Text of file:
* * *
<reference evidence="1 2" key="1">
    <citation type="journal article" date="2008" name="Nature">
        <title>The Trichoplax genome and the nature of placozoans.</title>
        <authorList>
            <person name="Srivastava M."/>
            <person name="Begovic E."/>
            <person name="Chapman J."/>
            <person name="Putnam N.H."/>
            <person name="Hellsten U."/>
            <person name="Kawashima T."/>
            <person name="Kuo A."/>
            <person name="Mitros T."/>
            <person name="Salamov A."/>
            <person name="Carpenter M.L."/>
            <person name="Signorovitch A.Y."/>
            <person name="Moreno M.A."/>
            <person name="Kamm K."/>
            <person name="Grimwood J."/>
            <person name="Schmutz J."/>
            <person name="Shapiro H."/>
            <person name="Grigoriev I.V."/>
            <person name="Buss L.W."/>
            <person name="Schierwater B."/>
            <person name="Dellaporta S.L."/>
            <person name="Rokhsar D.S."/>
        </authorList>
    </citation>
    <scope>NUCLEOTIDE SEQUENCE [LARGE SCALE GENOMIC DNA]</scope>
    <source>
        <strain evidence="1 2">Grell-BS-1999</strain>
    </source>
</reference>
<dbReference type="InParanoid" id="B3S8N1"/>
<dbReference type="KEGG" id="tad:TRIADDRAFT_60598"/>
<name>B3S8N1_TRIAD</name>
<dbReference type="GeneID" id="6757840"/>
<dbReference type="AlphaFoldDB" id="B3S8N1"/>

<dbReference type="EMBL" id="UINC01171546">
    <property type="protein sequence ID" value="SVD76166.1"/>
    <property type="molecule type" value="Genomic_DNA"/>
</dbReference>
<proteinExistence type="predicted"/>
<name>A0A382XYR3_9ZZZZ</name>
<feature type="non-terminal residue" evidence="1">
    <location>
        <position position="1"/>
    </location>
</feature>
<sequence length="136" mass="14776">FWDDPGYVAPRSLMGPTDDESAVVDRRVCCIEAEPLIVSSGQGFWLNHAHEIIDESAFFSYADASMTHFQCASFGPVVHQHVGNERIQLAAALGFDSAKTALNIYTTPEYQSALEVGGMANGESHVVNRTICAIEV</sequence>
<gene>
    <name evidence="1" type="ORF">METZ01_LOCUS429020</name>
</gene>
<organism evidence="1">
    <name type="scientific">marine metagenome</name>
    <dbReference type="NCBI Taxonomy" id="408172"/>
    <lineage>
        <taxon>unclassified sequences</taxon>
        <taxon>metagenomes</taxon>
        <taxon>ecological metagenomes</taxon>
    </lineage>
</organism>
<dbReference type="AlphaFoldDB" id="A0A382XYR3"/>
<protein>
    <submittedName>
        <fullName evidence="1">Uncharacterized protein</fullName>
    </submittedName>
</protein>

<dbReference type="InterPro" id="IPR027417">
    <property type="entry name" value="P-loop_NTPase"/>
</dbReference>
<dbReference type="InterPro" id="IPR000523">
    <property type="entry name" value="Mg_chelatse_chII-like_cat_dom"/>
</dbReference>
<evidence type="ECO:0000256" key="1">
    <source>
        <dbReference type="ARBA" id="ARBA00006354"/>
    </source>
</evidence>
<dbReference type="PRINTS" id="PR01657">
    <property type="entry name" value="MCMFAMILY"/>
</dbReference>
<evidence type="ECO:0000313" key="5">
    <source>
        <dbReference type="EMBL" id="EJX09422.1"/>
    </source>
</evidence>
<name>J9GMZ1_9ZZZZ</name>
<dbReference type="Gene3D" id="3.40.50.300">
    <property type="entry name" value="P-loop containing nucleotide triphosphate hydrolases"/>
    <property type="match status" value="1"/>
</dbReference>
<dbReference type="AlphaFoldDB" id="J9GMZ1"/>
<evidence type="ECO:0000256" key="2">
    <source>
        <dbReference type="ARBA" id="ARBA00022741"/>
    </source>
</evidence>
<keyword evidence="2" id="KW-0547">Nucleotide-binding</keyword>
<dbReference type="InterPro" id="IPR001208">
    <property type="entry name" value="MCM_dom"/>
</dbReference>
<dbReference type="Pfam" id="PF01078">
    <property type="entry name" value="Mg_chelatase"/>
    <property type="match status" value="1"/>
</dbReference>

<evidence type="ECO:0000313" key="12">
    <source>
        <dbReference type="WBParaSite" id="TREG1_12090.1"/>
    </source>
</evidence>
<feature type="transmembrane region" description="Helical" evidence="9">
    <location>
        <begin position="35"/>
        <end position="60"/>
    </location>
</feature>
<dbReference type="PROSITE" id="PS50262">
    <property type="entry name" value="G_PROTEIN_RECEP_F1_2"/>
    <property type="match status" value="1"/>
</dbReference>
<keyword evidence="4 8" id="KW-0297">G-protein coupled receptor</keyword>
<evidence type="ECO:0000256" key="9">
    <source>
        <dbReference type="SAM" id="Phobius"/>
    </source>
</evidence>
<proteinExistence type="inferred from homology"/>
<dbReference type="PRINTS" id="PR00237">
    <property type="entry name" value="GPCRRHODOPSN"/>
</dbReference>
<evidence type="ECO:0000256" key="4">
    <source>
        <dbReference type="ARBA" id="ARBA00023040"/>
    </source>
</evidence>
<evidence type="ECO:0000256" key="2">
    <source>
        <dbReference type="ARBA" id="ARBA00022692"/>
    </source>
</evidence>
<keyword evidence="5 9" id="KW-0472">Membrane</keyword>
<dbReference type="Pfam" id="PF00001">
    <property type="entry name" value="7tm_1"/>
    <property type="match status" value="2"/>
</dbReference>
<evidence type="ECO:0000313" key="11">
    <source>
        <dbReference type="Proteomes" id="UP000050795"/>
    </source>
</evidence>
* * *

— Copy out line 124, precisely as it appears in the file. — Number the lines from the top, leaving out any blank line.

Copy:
        <dbReference type="SAM" id="Phobius"/>